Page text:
Pitfalls of Leveraged Etfs

Leveraged ETFs are often considered as the ultimate investment vehicles in volatile market conditions. Investors who want to hedge their stock portfolio may buy a double short of Dow Jones Financial Index <IYF> or of S&P 500 <SDS> expecting to make daily investment returns of 200% the inverse of the daily performance of the index. Hence, for 1 percent decline of the market, they expect to make a profit of 2 percent.

Exchanged Traded Funds (ETFs) seek for investment returns that are twice the returns of the underlying index for a single day. This explains their efficiency as investment vehicles on a short-term horizon. However, trying to maintain a constant leverage ratio in a portfolio by trading leveraged ETFs on a long-term horizon may result in the portfolio selling off its assets in the worst of timing.

One of the major misapprehensions is that leveraged ETFs are suitable for long-term investment. The answer is a resounding ‘no’, especially in volatile markets. Leveraged ETFs do not offer twice the annual returns of the underlying index. They only double the daily returns of the index. Although, if used properly, they allow investors and hedge funds the opportunity to hedge, the truth of the matter is that the losses of the leveraged fund are 4x the losses of the index on a two-day sessions.

If the market increases by 10 percent in one trading session and declines by 10 percent in the next trading session, the losses of the leveraged fund are 4 percent and not 2 percent. This happens because, as leveraged ETFs are always calculated as a double short of the underlying index, their losses are also calculated based on the same logic. However, after calculating losses, the difference from 1 is greater for the leveraged fund than for the underlying index. Therefore, if the underlying index has losses equal to 1 percent [(1+10%) x (1-10%) = 0.99, that is 1-0.99 = 0.01], the leveraged fund has losses equal to 4 percent [(1+20%) x (1-20%) = 0.96, that is 1-0.96 = 0.04]. The mechanics of the daily recalculation of the leveraged ETFs ultimately leads to a substantial deviation of their returns from the underlying index, which makes them unsuitable for long-term investment.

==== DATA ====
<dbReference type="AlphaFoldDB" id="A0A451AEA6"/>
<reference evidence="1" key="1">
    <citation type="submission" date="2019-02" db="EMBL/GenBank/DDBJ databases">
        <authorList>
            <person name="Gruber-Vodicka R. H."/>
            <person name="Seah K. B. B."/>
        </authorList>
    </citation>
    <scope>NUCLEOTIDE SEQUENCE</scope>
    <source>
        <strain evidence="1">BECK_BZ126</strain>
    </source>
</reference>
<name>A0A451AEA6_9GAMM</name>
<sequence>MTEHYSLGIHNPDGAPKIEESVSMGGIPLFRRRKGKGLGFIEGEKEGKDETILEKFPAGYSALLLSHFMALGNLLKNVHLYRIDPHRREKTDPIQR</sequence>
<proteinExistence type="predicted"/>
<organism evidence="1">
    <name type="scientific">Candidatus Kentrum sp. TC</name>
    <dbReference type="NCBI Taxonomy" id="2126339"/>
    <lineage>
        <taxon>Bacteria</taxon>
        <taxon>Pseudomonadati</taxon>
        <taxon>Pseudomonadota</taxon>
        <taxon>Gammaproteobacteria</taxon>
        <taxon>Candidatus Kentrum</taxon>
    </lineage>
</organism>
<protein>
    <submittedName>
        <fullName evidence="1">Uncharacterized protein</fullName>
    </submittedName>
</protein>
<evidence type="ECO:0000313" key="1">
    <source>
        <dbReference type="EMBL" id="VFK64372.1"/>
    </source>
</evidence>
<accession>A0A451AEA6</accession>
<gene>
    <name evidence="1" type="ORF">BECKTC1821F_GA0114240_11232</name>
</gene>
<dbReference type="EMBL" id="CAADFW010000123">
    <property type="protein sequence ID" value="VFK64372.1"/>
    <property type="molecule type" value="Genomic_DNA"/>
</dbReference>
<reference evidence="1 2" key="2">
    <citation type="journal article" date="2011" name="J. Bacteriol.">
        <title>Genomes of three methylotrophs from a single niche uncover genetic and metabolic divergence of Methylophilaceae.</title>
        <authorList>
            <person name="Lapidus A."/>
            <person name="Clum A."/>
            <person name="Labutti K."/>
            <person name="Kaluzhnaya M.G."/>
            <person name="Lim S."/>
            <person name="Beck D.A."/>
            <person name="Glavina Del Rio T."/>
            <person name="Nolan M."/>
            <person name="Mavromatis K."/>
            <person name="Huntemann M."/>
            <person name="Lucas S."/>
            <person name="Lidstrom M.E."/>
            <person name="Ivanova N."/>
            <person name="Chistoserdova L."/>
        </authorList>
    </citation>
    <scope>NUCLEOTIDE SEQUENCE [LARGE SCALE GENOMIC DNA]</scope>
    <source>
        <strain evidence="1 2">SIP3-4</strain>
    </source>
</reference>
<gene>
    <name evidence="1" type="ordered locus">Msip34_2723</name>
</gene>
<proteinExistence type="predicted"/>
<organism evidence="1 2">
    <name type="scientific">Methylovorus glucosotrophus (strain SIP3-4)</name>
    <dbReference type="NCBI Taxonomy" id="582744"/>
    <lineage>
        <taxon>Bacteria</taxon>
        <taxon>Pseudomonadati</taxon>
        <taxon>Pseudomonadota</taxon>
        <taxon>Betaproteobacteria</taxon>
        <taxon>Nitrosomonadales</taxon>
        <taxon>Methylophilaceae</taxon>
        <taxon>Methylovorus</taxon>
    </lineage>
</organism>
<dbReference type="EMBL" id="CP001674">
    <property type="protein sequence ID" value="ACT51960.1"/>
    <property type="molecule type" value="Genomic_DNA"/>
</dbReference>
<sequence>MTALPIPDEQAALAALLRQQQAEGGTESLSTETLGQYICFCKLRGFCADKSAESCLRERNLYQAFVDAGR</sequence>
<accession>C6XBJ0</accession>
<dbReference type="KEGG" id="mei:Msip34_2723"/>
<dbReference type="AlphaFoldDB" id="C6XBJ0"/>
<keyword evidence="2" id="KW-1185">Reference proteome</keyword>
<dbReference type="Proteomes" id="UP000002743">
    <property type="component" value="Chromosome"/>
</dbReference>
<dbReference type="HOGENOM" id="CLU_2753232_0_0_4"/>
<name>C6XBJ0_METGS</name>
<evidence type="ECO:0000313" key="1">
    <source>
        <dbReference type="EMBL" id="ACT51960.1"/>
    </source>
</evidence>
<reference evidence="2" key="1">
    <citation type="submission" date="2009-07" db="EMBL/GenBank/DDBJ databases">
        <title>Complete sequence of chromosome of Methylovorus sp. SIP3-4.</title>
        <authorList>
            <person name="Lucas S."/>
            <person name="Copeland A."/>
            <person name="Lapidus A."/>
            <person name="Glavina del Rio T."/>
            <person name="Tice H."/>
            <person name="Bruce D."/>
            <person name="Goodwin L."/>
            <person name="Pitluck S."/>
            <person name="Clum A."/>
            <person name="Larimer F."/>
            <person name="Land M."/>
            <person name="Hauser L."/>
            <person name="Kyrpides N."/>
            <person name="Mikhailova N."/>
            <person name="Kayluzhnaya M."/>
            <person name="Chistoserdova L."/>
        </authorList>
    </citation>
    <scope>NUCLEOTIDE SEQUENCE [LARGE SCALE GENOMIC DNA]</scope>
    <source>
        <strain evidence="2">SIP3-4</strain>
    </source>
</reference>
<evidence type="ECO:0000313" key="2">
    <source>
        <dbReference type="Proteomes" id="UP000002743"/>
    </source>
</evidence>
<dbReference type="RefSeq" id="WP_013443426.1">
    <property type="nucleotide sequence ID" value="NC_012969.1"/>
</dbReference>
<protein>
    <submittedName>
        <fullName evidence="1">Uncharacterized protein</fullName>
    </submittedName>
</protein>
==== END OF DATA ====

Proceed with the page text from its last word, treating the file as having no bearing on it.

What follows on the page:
Investors rebalance their leveraged ETFs by taking the opposite position of the direction of the market. When the index goes up, they reduce the leverage ratio. When the index falls, they increase the leverage ratio to capture the index upturn. However, leveraged ETFs are, by default, designed to maintain a constant leverage ratio. At the opening of the trading session, the leveraged fund maintains equal proportions of debt and equity in the portfolio. If after the trading day, the market has gone up, the fund tends to buy additional shares. Conversely, if the market has declined, the fund tends to sell shares. This is called the Constant Leverage Trap. In effect, leveraged ETFs buy high and sell low to maintain a constant leverage ratio and this has a major impact on the volatility of the underlying index. Eventually, it can lead to major sell-offs in bear markets that may impossible to recover from in the next bull market like it happened in the recession of 2000 – 2002.

Commodity markets are difficult sectors to trade in mainly due to a higher leverage than most investors feel secure with. The introduction of leveraged ETF products has offered investors the opportunity to earn more on index-based securities. However, as these markets are extremely volatile, leveraged ETFs should be used systematically by experienced investors over short periods of time.